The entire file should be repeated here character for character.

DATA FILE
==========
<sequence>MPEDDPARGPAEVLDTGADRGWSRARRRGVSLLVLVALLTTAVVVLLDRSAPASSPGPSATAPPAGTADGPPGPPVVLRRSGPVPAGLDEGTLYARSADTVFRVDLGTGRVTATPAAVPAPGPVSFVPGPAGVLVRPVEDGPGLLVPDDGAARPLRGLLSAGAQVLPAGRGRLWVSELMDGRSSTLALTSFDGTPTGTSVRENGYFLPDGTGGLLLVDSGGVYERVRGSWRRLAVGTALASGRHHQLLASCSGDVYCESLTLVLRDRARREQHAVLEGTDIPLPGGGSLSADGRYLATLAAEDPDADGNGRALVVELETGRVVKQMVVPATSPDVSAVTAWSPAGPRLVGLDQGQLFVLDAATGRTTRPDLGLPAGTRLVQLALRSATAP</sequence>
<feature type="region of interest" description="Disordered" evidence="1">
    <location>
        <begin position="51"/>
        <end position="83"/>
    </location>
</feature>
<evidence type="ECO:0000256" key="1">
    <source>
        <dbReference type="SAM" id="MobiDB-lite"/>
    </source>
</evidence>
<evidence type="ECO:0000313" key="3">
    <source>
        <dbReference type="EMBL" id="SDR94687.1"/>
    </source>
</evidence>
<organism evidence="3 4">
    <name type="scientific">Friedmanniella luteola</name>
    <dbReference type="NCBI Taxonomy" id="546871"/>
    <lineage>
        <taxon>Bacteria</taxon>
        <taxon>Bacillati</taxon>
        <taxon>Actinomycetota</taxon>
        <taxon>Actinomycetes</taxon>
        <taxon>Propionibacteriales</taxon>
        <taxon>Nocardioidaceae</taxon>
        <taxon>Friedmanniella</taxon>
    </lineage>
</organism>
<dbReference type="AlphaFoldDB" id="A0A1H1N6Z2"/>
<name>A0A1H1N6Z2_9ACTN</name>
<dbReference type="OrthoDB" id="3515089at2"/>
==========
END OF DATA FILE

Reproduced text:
<sequence>MPEDDPARGPAEVLDTGADRGWSRARRRGVSLLVLVALLTTAVVVLLDRSAPASSPGPSATAPPAGTADGPPGPPVVLRRSGPVPAGLDEGTLYARSADTVFRVDLGTGRVTATPAAVPAPGPVSFVPGPAGVLVRPVEDGPGLLVPDDGAARPLRGLLSAGAQVLPAGRGRLWVSELMDGRSSTLALTSFDGTPTGTSVRENGYFLPDGTGGLLLVDSGGVYERVRGSWRRLAVGTALASGRHHQLLASCSGDVYCESLTLVLRDRARREQHAVLEGTDIPLPGGGSLSADGRYLATLAAEDPDADGNGRALVVELETGRVVKQMVVPATSPDVSAVTAWSPAGPRLVGLDQGQLFVLDAATGRTTRPDLGLPAGTRLVQLALRSATAP</sequence>
<feature type="region of interest" description="Disordered" evidence="1">
    <location>
        <begin position="51"/>
        <end position="83"/>
    </location>
</feature>
<evidence type="ECO:0000256" key="1">
    <source>
        <dbReference type="SAM" id="MobiDB-lite"/>
    </source>
</evidence>
<evidence type="ECO:0000313" key="3">
    <source>
        <dbReference type="EMBL" id="SDR94687.1"/>
    </source>
</evidence>
<organism evidence="3 4">
    <name type="scientific">Friedmanniella luteola</name>
    <dbReference type="NCBI Taxonomy" id="546871"/>
    <lineage>
        <taxon>Bacteria</taxon>
        <taxon>Bacillati</taxon>
        <taxon>Actinomycetota</taxon>
        <taxon>Actinomycetes</taxon>
        <taxon>Propionibacteriales</taxon>
        <taxon>Nocardioidaceae</taxon>
        <taxon>Friedmanniella</taxon>
    </lineage>
</organism>
<dbReference type="AlphaFoldDB" id="A0A1H1N6Z2"/>
<name>A0A1H1N6Z2_9ACTN</name>
<dbReference type="OrthoDB" id="3515089at2"/>